Alnylam is facing a major challenger to its first approved drug, Onpattro, from Pfizer's Vyndaqel just over a year into its launch. But the company now has another drug approval to bolster its portfolio––although analysts have expressed some concern about its safety profile.
The FDA approved Givlaari (givosiran) Tuesday––well ahead of its February decision deadline––as a treatment for acute hepatic porphyria (AHP), a genetic disorder resulting in the buildup of toxic porphyrin molecules.
Givlaari is now Alnylam's second RNA interference med to market, joining Onpattro for peripheral nerve disease caused by hereditary transthyretin-mediated amyloidosis.
"We believe the approval of Givlaari represents a landmark event for the advancement of precision genetic medicines, providing new hope for patients and their caregivers living with the debilitating manifestations of AHP and unpredictable nature of AHP attacks, as well as for the doctors who diagnose and treat these patients," Alnylam said in a release.
Givlaari will have an average annual cost of $575,000 per patient based on a list price of $39,000 per vial. In a call with analysts, Alnylam said the annual patient price after mandatory discounts will come out to around $442,000.
In a Wednesday note to investors, Cantor analyst Alethia Young highlighted Alnylam's "highly innovative" reimbursement strategy, which will utilize "prevalence-based adjustments" that offer rebates if the prevalence of AHP patients on a given plan is higher than current estimates.
"These agreements will be negotiated on a plan-by-plan basis, and we think will give payers greater comfort in allowing rapid reimbursement without requiring documentation of attack frequency," Young wrote. "If predetermined prevalence thresholds are hit in a given plan, there would be a mechanism in place to adjust the price lower over time, which aligns incentives to diagnose and treat as many patients as possible."
The FDA based its approval off results from a phase 3 trial showing Givlaari beat out placebo at reducing the annualized rate of composite porphyria attacks including those requiring hospitalization, an urgent healthcare visit, or an administration of hemin, which is used to treat porphyria attacks.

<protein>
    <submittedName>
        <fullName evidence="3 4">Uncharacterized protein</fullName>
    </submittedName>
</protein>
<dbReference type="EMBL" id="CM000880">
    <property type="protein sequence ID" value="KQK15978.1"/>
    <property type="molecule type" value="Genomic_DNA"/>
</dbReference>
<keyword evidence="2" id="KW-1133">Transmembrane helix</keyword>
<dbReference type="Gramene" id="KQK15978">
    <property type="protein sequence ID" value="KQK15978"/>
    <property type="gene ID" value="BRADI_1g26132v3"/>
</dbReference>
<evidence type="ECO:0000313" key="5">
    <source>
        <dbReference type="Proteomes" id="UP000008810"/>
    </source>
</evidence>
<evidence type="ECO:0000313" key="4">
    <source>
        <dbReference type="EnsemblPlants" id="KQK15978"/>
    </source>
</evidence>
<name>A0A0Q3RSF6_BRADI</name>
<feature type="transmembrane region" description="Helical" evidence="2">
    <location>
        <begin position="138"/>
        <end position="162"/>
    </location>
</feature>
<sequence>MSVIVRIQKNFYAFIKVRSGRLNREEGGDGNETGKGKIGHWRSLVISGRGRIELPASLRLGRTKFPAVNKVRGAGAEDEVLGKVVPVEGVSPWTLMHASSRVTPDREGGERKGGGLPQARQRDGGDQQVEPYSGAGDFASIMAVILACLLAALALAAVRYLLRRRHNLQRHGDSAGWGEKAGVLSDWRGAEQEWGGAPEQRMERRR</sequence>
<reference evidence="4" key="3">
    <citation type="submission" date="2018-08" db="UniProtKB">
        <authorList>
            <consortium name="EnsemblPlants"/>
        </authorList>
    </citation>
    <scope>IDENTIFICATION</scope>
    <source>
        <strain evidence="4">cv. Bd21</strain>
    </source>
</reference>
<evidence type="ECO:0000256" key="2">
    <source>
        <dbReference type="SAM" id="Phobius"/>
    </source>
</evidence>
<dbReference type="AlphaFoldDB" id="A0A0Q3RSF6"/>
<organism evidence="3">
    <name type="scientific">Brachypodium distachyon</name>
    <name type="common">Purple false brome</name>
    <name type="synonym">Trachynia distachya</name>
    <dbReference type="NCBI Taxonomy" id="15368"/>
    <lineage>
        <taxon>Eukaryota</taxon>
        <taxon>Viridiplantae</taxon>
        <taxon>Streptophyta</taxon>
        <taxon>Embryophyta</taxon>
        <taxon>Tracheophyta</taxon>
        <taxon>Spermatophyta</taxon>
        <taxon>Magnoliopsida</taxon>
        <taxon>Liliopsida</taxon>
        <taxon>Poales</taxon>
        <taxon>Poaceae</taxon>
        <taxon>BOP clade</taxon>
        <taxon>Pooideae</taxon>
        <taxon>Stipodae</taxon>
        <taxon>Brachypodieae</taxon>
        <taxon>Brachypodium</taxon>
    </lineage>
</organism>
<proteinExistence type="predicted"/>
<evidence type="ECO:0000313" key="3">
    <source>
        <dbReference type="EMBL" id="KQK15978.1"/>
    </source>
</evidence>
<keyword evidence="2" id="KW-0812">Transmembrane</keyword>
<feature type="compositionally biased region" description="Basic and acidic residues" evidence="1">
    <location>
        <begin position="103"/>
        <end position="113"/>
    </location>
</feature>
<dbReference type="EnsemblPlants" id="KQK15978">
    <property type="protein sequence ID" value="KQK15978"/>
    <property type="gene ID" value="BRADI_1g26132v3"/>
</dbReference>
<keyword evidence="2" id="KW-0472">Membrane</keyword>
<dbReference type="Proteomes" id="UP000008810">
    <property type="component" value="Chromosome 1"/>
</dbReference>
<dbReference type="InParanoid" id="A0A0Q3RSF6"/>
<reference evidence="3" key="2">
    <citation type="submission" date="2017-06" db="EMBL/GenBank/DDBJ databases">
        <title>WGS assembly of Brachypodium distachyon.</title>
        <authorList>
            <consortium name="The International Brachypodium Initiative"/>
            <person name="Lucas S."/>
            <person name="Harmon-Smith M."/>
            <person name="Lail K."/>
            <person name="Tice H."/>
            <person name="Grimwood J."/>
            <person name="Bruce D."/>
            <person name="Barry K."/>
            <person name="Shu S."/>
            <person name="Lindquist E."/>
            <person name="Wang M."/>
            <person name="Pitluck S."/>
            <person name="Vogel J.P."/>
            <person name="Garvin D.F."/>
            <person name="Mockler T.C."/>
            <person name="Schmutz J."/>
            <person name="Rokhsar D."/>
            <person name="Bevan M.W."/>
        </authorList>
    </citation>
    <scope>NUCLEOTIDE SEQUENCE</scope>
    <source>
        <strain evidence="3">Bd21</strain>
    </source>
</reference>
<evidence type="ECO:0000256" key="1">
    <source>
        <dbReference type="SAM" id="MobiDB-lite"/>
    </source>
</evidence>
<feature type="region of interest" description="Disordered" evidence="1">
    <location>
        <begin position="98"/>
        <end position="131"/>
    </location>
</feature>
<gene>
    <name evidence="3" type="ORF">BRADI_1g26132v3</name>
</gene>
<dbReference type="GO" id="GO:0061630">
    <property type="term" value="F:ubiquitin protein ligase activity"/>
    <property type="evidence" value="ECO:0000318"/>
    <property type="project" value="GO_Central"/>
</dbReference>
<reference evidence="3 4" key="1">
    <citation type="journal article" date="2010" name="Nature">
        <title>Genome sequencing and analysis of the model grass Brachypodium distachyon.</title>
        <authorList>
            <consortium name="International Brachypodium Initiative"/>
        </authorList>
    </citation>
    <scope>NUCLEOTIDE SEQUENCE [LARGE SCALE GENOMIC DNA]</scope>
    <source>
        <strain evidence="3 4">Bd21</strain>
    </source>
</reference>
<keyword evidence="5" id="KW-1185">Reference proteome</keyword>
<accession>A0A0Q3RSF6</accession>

Givlaari also met five of its nine secondary endpoints, including several specific to patients with acute intermittent porphyria, the most common subset of AHP. It did not meet statistical significance for the remaining secondary endpoints, including daily worst fatigue, daily worst nausea and the physical health component of a quality-of-life survey.
However, Givlaari's safety profile left much to be desired, analysts noted.
The drug's safety profile was “materially worse than expected,” with serious side effects affecting the Givlaari group at nearly double the rate of the placebo group, at 21% versus 9%, Leerink analysts Mani Foroohar and Rick Bienkowski wrote in March.
Adverse events on the whole occurred at roughly the same rate in both groups, in 90% of Givlaari patients and 80% of placebo patients.
“While these patients have baseline liver disease, and can be attributable to some of the underlying safety events, the more than double SAEs exhibited in the treatment arm compared to placebo could be signs of a safety signal,” the analysts wrote.
Assuming Givlaari's launch goes well, it should give Alnylam a bit of breathing room as Pfizer's Vyndaqel poses a major challenge to Onpattro. Earlier this month, Vyndaqel trounced its third-quarter Street sales estimate, beating out the $21 million forecast in U.S. sales by $58 million. Worldwide, the drug brought in $156 million.
In the meantime, Alnylam reported worldwide Onpattro sales of $46.1 million—largely in line with consensus of $45.5 million—with $33.6 million of that coming from the U.S. Though the RNAi drug's U.S. sales marked 19% growth quarter over quarter, its quarterly haul was still well behind Vyndaqel's.
Editor's Note: This story has been updated.